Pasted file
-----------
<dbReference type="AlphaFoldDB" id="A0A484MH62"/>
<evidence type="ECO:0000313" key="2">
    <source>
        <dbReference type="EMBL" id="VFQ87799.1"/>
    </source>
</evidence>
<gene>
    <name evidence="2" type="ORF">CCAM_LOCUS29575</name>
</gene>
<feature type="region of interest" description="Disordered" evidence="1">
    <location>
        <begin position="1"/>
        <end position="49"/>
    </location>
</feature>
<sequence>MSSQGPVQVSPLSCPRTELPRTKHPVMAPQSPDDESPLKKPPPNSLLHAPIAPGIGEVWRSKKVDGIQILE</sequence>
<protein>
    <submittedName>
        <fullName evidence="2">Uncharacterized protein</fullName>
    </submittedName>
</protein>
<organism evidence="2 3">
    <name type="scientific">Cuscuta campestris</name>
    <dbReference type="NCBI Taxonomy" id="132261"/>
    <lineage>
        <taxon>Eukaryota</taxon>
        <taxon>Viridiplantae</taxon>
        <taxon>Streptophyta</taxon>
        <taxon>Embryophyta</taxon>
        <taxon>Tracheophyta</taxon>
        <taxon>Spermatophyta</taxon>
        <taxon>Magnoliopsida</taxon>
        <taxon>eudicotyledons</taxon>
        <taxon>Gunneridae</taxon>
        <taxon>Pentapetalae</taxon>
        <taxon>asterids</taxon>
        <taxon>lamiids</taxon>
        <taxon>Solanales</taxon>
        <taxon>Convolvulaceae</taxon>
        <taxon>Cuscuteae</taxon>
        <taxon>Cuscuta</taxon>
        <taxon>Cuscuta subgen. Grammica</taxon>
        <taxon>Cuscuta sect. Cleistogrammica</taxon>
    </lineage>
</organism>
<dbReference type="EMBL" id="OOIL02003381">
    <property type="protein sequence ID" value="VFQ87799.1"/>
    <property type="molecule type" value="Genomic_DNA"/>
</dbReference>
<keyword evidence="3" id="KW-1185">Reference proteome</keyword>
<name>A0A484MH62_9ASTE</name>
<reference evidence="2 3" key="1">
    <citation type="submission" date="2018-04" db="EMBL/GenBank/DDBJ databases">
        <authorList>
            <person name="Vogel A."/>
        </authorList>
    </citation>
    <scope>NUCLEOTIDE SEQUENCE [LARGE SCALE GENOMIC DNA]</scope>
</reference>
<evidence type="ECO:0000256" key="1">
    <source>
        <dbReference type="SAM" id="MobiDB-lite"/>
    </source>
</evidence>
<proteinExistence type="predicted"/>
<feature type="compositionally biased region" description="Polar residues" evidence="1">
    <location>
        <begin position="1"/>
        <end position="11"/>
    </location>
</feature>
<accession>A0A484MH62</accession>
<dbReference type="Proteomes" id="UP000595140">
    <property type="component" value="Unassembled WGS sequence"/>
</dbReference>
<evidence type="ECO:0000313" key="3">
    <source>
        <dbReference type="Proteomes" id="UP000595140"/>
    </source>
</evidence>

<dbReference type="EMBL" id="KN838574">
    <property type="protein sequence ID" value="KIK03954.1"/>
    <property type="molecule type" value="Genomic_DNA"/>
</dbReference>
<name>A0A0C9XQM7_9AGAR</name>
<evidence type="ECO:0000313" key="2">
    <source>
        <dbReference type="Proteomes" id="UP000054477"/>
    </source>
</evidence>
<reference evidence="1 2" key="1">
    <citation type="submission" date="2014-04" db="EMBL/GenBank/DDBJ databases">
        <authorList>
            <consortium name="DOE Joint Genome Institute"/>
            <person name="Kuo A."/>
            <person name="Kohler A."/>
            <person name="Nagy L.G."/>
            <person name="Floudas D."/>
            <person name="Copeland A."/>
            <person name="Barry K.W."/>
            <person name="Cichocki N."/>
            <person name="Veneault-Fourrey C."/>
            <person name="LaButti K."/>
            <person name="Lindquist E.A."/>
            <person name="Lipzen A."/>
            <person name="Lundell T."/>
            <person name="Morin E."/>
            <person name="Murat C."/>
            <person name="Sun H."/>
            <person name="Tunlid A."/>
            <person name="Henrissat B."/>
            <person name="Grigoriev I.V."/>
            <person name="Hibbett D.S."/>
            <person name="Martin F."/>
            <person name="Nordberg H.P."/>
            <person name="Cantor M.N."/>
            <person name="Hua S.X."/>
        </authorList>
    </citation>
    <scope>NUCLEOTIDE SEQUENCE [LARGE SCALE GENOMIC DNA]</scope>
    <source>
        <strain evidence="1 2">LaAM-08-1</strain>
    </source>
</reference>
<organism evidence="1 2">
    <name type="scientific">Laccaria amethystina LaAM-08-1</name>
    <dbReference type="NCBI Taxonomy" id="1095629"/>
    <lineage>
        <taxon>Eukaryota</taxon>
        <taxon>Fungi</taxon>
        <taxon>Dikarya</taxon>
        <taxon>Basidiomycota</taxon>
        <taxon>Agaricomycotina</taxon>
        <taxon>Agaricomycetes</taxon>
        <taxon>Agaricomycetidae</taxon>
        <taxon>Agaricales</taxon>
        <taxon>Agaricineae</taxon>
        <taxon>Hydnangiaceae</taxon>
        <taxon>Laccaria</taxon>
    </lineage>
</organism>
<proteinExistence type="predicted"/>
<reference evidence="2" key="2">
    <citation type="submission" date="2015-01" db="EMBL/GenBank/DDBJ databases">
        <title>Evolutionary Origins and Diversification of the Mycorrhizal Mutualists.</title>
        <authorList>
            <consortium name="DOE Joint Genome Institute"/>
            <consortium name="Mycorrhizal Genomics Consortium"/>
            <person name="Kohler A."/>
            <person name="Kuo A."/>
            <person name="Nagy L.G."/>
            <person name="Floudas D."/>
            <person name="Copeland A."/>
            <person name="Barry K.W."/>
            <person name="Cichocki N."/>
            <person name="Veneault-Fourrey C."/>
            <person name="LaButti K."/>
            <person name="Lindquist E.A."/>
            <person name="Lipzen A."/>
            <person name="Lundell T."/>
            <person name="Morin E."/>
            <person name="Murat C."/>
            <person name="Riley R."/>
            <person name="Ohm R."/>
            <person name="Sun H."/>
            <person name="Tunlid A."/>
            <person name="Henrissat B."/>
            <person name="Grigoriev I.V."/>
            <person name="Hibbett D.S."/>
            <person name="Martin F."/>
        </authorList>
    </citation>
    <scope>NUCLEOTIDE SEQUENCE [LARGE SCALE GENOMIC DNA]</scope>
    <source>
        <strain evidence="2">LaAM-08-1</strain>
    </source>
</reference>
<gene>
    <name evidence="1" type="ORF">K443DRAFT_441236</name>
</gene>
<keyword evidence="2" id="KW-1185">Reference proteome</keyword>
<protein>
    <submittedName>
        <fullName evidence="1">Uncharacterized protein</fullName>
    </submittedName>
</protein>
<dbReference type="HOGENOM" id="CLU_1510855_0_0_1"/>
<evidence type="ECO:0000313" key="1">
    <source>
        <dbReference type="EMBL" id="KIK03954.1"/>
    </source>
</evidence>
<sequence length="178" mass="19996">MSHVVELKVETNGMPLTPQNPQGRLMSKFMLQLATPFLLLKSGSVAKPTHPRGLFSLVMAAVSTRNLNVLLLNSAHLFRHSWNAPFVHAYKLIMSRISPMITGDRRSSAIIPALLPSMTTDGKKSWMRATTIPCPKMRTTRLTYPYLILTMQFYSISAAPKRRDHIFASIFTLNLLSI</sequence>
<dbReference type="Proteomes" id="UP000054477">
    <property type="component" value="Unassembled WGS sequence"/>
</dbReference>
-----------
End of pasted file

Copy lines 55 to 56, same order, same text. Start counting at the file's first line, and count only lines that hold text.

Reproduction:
            <person name="Vogel A."/>
        </authorList>